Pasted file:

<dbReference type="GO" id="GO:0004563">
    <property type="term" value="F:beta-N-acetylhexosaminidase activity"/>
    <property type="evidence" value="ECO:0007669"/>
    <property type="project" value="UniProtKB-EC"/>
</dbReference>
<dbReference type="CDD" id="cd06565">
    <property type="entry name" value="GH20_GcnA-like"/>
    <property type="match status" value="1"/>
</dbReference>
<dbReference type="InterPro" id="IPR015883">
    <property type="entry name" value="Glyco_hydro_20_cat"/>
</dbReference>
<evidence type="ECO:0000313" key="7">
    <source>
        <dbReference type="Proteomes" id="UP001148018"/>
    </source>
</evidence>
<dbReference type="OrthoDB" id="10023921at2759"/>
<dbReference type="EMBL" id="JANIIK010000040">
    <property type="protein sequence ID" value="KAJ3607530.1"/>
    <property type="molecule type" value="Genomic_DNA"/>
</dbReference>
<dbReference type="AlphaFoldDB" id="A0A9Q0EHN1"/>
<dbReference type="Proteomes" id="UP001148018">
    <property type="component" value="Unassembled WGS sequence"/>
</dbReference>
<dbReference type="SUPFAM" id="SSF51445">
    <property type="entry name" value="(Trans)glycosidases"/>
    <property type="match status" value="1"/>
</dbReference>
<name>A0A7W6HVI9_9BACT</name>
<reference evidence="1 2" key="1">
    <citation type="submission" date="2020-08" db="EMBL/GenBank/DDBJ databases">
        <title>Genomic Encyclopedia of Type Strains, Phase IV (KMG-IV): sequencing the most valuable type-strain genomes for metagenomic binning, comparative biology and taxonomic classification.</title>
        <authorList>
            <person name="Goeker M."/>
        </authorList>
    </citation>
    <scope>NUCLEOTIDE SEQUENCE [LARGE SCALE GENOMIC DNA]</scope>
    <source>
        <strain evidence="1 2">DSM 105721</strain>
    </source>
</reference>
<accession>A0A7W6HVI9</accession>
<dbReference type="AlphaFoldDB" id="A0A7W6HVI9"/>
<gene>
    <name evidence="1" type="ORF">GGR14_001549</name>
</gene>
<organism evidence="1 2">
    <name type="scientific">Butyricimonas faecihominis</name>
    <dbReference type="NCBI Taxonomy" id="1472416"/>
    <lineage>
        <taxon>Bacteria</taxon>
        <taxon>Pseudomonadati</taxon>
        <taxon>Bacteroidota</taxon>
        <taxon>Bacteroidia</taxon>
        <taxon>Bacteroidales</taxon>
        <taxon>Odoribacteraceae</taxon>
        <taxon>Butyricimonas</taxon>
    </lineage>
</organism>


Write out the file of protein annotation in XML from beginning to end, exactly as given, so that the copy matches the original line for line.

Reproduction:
<dbReference type="GO" id="GO:0004563">
    <property type="term" value="F:beta-N-acetylhexosaminidase activity"/>
    <property type="evidence" value="ECO:0007669"/>
    <property type="project" value="UniProtKB-EC"/>
</dbReference>
<dbReference type="CDD" id="cd06565">
    <property type="entry name" value="GH20_GcnA-like"/>
    <property type="match status" value="1"/>
</dbReference>
<dbReference type="InterPro" id="IPR015883">
    <property type="entry name" value="Glyco_hydro_20_cat"/>
</dbReference>
<evidence type="ECO:0000313" key="7">
    <source>
        <dbReference type="Proteomes" id="UP001148018"/>
    </source>
</evidence>
<dbReference type="OrthoDB" id="10023921at2759"/>
<dbReference type="EMBL" id="JANIIK010000040">
    <property type="protein sequence ID" value="KAJ3607530.1"/>
    <property type="molecule type" value="Genomic_DNA"/>
</dbReference>
<dbReference type="AlphaFoldDB" id="A0A9Q0EHN1"/>
<dbReference type="Proteomes" id="UP001148018">
    <property type="component" value="Unassembled WGS sequence"/>
</dbReference>
<dbReference type="SUPFAM" id="SSF51445">
    <property type="entry name" value="(Trans)glycosidases"/>
    <property type="match status" value="1"/>
</dbReference>
<name>A0A7W6HVI9_9BACT</name>
<reference evidence="1 2" key="1">
    <citation type="submission" date="2020-08" db="EMBL/GenBank/DDBJ databases">
        <title>Genomic Encyclopedia of Type Strains, Phase IV (KMG-IV): sequencing the most valuable type-strain genomes for metagenomic binning, comparative biology and taxonomic classification.</title>
        <authorList>
            <person name="Goeker M."/>
        </authorList>
    </citation>
    <scope>NUCLEOTIDE SEQUENCE [LARGE SCALE GENOMIC DNA]</scope>
    <source>
        <strain evidence="1 2">DSM 105721</strain>
    </source>
</reference>
<accession>A0A7W6HVI9</accession>
<dbReference type="AlphaFoldDB" id="A0A7W6HVI9"/>
<gene>
    <name evidence="1" type="ORF">GGR14_001549</name>
</gene>
<organism evidence="1 2">
    <name type="scientific">Butyricimonas faecihominis</name>
    <dbReference type="NCBI Taxonomy" id="1472416"/>
    <lineage>
        <taxon>Bacteria</taxon>
        <taxon>Pseudomonadati</taxon>
        <taxon>Bacteroidota</taxon>
        <taxon>Bacteroidia</taxon>
        <taxon>Bacteroidales</taxon>
        <taxon>Odoribacteraceae</taxon>
        <taxon>Butyricimonas</taxon>
    </lineage>
</organism>